# Function that maps straight lines into straight lines

Consider two vector spaces $V$ and $V'$ with the same dimension. Let $f: V\longrightarrow V'$ be a bijection such that it maps straight lines into straight lines; I don't know if the following statement is true:

There exists a unique linear function $L:V\longrightarrow V'$ such that $f(v)=L(v)+v_0$ for any $v\in V$ and for a certain fixed $v_0\in V$.

Maybe this is a stupid question, but I can't find the (probably) easy proof of this fact.

If $\dim V=\dim V'=1$ there are many counterexamples. However, if $\dim V=\dim V'=n>1$ and if $\text{char}\mathbb{K}\neq 2$ (where $V$ and $V'$ are vector spaces over $\mathbb{K}$), any map $f:V\to V'$ which sends affine straight lines into affine straight lines sends also affine subspaces into affine subspaces and you can write $$f(v)=f(0)+a(v)$$ where $a:V\to V'$ is an isomorphism of abelian groups such that $a(\lambda v)=\phi(\lambda)a(v)$ for some automorphism $\phi:\mathbb{K}\to\mathbb{K}$. Moreover, if $f$ also preserves the ratio of distances between any three collinear points, then it is an affine map (i.e. the map $a$ above is linear).

Also, if $\mathbb{K}=\mathbb{R}$, the only field automorphism is the identity, therefore also in this case $a$ is linear, hence $f$ is an affine map (without conditions on the simple ratio of collinear points).

Hint: Let $V$ and $V'$ be $1$-dimensional ...

(What follows is not quite finished, because the computations didn't go as simply as I had thught they would. Still, it seems better to post than to delete.)

I will assume that $f$ is differentiable, and leave it to others to determine is this assumption is important.

If the dimension of $V$ is $1$, the the claim is obviously false, as mentioned by Amitesh Datta. I will give an elementary proof for the dimension equal to $2$. For larger dimensions, just note that $f$ has to map planes to planes, so the considerations for $\operatorname{dim} V = 2$ still apply, so $f$ restricted to any plane is affine. But a function affine on any plane is affine per se, so the claim in higher dimension follows.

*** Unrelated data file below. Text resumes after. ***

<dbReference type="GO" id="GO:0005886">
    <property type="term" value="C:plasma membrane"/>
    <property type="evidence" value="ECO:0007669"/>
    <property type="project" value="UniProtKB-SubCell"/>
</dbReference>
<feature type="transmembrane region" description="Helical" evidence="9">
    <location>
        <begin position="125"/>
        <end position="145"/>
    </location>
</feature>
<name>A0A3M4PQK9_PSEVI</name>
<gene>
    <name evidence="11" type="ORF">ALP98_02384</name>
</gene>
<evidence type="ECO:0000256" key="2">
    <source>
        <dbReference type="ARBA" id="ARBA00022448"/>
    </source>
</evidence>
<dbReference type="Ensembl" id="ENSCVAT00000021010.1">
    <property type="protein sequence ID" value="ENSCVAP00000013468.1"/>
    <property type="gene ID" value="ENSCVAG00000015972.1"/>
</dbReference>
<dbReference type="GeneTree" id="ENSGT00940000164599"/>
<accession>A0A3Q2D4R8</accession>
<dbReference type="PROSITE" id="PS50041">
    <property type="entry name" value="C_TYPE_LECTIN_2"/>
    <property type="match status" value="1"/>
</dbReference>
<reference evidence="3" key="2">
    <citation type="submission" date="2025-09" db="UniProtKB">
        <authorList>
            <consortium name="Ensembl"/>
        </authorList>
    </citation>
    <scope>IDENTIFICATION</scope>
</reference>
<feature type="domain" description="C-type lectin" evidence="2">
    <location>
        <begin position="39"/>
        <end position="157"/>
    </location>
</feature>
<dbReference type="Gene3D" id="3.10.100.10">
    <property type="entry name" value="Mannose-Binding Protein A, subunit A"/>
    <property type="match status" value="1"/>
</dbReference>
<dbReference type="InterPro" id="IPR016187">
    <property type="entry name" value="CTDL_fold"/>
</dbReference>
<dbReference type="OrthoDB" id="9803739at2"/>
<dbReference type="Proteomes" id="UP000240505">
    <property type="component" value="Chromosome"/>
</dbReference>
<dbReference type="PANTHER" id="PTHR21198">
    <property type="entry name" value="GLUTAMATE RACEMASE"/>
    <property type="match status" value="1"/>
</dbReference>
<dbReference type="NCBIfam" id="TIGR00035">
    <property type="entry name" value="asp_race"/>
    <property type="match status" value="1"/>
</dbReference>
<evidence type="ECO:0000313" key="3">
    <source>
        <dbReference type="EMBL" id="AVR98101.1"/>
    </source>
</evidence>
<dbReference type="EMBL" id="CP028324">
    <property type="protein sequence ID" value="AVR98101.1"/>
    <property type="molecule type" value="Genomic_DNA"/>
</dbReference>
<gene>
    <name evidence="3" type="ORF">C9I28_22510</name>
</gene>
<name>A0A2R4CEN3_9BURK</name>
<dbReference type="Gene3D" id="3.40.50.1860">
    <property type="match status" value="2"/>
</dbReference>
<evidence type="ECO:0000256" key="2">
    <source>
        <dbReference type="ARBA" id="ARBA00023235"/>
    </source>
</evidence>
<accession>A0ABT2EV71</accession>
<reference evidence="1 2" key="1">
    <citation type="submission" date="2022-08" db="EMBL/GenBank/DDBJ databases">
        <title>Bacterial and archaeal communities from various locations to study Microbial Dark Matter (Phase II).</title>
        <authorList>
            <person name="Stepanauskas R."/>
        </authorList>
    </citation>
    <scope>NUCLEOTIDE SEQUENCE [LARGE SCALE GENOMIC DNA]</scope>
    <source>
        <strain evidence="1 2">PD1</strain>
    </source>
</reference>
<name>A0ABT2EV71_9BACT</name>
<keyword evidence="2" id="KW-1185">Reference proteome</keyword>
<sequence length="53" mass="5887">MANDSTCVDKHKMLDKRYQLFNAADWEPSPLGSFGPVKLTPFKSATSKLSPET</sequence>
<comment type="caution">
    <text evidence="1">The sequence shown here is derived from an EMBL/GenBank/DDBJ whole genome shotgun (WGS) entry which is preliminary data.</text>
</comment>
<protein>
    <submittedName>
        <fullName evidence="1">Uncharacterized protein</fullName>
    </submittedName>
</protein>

So, let us assume that $\operatorname{dim} V = 2$, so that we are talking about a plane. Let $A,B,C$ be any points on the plane, and let $A' = f(A)$, $B' = f(B)$, $C' = f(C)$. For $\alpha \in [0,\infty]$, let $K(\alpha)$ denote the point on $BC$ with $|BK(\alpha)|:|K(\alpha)C| = \alpha$. Likewise, we denote by $L(\beta), M(\gamma)$ analogously defined points on $CA$ and $AB$ respectively. Because of the condition about the lines being preserved, $f$ maps $K(\alpha)$ to a point $K'(\alpha')$ with $K'$ defined analogously, and $\alpha' = t(\alpha)$ for some function $t:\ [0,\infty] \to [0,\infty]$. Likewise, let $r,s$ be functions such that $f(L(\beta)) = L'(r(\beta))$ and $f(M(\gamma)) = M'(s(\gamma))$.

The key geometric insight which I will use is the Menelaus Theorem, which asserts that the lines $AK(\alpha), BL(\beta), CL(\gamma)$ intersect in a single point iff $\alpha\beta\gamma =1$. Thus, if $\alpha\beta\gamma =1$, then we also have $t(\alpha) r(\beta) s(\gamma) = 1$. Put $\gamma = 1/\alpha\beta$ so that $\alpha,\beta$ are independent. Differentiating this equality, we get for any $\alpha,\beta$: $$t'(\alpha) s(\frac{1}{\alpha\beta}) + \frac{-1}{\alpha^2 \beta}t(\alpha)s'(\frac{1}{\alpha\beta}) = 0.$$ Letting $\beta := \frac{1}{\alpha \gamma}$ for arbitrary $\gamma$, we get: $$\alpha \frac{t'(\alpha)}{t(\alpha)} = \gamma \frac{s'(\gamma)}{s(\gamma)}.$$ Because each side depends only on a single variable, they have to be constant: $$\alpha \frac{t'(\alpha)}{t(\alpha)} = c, \quad c \text{ - constant}.$$ This is easily solved: $$(\ln t)'(\alpha) = \frac{c}{\alpha}$$ $$(\ln t)'(\alpha) = (c \ln )'(\alpha)$$ $$(\ln t)(\alpha) = c \ln(\alpha) + d$$ $$t(\alpha) = \alpha^c e^d$$ Note that $c$ is universal: the same for $t,s,r$, while $d$ depends on the line we are looking at (so, $d = d_{BC}$, say).

Now, it didn't go nearly as smoothly as I had thought at first. There is a way to finish this off, but that requires a little bit more computation. Here is what to do: Pick another point, say $C_2$, at $BC$. For the triangle $ABC_2$, one can redo the above reasoning. This gives two formulas for how points on $BC_2$ transform onto point on $B'C_2'$. One is, roughly speaking $t(\alpha) = \alpha^c e^d$, the other is (even more roughly) $t_2(\alpha_2) = \alpha_2^c e^{d_2}$. These two are incompatible, unless $c= 1 d = 0$, I believe.